- Basal cell carcinoma
- Squamous cell carcinoma
- Merkel cell carcinoma
- Stage 0: The cancer is still only at the top layer of the skin. This stage is otherwise known as carcinoma in situ.
- Stage I: The tumour size measures 2 cm in diameter or smaller.
- Stage II: The tumour size has grown bigger than 2 cm in diameter.
- Stage III: The growth has spread beyond the skin to the cartilage, muscles, bones, and/or nearby lymph nodes, but not beyond these.
- Stage IV: The growth has spread to other parts of the body.
- Shave Biopsy: The use of a blade to shave off the top layers of the skin.
- Punch Biopsy: A cookie-cutter looking tool is used to remove a deep sample of the skin.
- Incisional Biopsy: The use of a scalpel to remove some part of the lesion.
- Excisional Biopsy: The use of a scalpel to remove the entire lesion.
- Chemotherapy: This involves the use of very strong drugs to destroy cancer cells. It may be given through an IV or taken as a take a pill by mouth.
- Surgery: The removal of the lesion.
- Radiation therapy: The use of high energy X-rays or other forms of radiation to kill cancer cells. The radiation may be given through a machine, or with the aid of a needle, wire, or tiny sealed seed.
- Hormone therapy: If hormones are thought to play a part in the cancer formation, the amount of the said hormone being produced are reduced and the ones already produced are rendered inactive. This can be done with drugs, surgery or radiation.
- Targeted therapy: Drugs or other substances are given to attack the cancer cells without causing harm to the rest of the body.
- Immunotherapy (biologic therapy): This treatment is used to boost the immune system or to attack cancer cells.
- Cryotherapy; the use of liquid nitrogen to rapidly freeze off cancer.
- Curettage (that is, scraping).
- Cautery (that is, burning).
The chief symptoms of nonmelanoma skin cancer is the appearance of a lump or a discoloured patch on the skin, which persists and slowly progresses after a few weeks, to over months or sometimes years.
- Any change to the skin; especially a change in size or colour of a mole or other dark pigmented growth or spot.
- Scaliness, oozing, bleeding or change to the appearance of a bump or nodule.
- The spread of a pigmentation beyond its border.
- Change in sensation.
- Itchiness, tenderness and pain.
- Sores that refuse to heal.
• sore that doesn't heal or comes back after healing.
• pale white or yellow flat areas that look like scars.
• raise and scaly red patches.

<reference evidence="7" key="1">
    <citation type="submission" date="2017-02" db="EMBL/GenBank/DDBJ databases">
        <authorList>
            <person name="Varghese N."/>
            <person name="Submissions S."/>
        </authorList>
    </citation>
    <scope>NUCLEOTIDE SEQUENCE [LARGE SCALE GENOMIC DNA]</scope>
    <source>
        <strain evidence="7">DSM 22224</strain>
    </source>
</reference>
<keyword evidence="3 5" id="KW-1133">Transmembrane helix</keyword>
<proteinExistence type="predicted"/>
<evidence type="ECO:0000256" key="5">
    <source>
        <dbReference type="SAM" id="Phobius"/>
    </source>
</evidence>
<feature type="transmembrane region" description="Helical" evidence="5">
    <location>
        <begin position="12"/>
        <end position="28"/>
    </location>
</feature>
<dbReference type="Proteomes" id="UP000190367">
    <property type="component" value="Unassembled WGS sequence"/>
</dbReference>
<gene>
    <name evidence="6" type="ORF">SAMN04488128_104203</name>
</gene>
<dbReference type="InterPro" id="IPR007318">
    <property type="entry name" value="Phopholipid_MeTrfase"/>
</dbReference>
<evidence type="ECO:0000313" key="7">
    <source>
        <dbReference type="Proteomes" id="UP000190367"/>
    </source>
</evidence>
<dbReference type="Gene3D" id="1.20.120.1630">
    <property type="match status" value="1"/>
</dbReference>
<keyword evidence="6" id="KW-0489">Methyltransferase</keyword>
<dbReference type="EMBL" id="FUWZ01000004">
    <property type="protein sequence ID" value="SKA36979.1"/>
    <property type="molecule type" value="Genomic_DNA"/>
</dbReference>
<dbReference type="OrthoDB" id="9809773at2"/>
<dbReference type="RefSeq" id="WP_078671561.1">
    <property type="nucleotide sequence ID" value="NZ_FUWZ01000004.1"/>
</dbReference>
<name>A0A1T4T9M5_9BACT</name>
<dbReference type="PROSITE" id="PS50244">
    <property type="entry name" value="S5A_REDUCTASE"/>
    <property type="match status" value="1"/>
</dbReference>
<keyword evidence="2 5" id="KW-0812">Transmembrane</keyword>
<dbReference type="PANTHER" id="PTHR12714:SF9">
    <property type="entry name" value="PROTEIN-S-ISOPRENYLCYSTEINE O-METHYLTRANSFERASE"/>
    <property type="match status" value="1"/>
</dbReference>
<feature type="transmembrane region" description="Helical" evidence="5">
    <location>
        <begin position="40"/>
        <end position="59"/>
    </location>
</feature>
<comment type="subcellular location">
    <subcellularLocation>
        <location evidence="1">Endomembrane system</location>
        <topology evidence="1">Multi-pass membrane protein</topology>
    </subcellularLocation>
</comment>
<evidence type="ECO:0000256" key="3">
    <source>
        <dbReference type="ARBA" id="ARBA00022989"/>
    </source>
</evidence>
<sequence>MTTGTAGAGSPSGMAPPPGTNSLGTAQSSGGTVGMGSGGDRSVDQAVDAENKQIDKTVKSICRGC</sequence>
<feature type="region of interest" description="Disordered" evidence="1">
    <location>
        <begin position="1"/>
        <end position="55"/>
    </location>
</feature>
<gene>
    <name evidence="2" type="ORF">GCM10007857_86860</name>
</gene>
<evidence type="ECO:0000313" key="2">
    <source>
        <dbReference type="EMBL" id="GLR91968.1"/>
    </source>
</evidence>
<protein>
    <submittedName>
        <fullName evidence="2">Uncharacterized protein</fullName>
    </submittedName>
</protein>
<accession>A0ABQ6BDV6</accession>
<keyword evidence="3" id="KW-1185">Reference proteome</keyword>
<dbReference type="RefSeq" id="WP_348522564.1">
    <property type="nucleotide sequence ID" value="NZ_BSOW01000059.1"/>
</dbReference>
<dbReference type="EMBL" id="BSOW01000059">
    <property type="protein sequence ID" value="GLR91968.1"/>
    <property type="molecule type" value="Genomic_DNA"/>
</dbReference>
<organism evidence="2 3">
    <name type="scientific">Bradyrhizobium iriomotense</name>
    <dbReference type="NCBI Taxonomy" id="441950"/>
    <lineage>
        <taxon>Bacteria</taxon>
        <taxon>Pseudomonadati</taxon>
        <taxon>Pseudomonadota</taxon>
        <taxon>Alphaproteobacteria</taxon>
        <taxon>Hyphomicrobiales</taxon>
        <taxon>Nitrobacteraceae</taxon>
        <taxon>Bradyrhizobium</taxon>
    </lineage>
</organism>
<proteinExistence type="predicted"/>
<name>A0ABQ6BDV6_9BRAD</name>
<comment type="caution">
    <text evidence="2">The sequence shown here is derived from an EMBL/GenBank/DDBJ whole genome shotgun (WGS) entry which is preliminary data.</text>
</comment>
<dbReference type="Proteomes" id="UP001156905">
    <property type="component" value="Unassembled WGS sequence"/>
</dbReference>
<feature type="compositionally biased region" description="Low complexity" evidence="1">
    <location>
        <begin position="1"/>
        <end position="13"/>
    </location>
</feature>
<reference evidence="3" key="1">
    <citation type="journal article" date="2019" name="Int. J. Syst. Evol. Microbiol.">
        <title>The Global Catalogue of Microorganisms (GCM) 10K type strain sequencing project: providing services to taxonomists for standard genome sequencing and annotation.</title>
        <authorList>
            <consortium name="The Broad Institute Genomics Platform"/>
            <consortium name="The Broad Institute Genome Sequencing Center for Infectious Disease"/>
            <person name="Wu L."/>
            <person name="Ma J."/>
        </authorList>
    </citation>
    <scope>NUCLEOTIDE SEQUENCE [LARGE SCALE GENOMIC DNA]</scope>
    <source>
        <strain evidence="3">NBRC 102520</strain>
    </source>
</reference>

• small, smooth and shiny lumps that are pearly white, pink or red.
• a pink growth with raised edges and indents in the centre.
• a growth that has small blood vessels on the surface.
The main cause of a nonmelanoma skin cancer is overexposure to the sun and its ultraviolet (UV) rays, or artificial ultraviolet rays. This can be due to;
- Having had severe sunburns and blistering, especially during childhood.
- Having spent too much time in the sun over the years.
- The use of tanning beds or sunlamps, which are artificial sources of ultraviolet rays.
Other causes of nonmelanoma skin cancer may be
- Increase in numbers of unusual moles.
- Fair skin complexion, freckles, light eye colour, light or red hair colour
- History of skin cancer.
- A family history of skin cancer.
- Pale skin which burns easily.
- Immune system suppressing medication.
- A co-existing medical disorder that suppresses the immune system
- Smoking tobacco.
- Lingering non-healing wounds or previous burns.
UVC is filtered out by the earth's atmosphere. UVA and UVB damage skin over time, making it more likely for skin cancers to develop. UVB is thought to be the main cause of non-melanoma skin cancer. Artificial sources of UV light, such as sunlamps and tanning beds, also increase your risk of developing skin cancer.
How can I prevent nonmelanoma skin cancer?
Non-melanoma skin cancer may not be completely preventable, but its risk can be reduced by;
- Avoiding overexposure to ultraviolet light.
- Using high-factor sunscreen.
- Proper and sensible dressing in the sun, such as wearing sunglasses (with 100% UVA/UVB protection), wearing clothing to shield the face and cover the body, wearing wide brimmed hat to protect the face, ears and neck
- Limiting the amount of time spent in the sun during the hottest period of the day.
- Avoiding sunbeds and sunlamps.
- Frequently checking your skin for signs and symptoms of skin cancer.
- Quitting smoking.
Melanoma vs. nonmelanoma skin cancer
Nonmelanoma skin cancer develops in the basal, squamous or Merkel cells of the skin, while melanoma skin cancer develops in the skin’s melanocytes.
What are the risk factors of nonmelanoma skin cancer?
- Extreme exposure to ultraviolet radiation.
- Fair complexion.
- Occupational exposure to coal tar, pitch, creosote or arsenic compounds but to mention a few.
- Family history.
- Sunbed exposure.
Prognosis of Nonmelanoma Skin Cancer
Nonmelanoma skin cancer (very) rarely metastasizes, as a result the prognosis is generally very good. However, certain characteristics increases the risk of recurrence or metastasis.
- Large tumour size (more than 2cm) or tumour depth.
- Poorly defined tumour border.
- Tumour development on the head or neck.
- A suppressed immune system.
- Tumour invasion near a nerve.
- Tumour growth at a site of previous radiation therapy.
- Aggressive tumour pattern of growth.
The 5 years survival rate of a nonmelanoma skin cancer witnesses another growth of nonmelanoma skin cancer in 30% to 50% of patients. Also, individuals who have had nonmelanoma skin cancer are at an increased risk of developing melanoma skin cancer.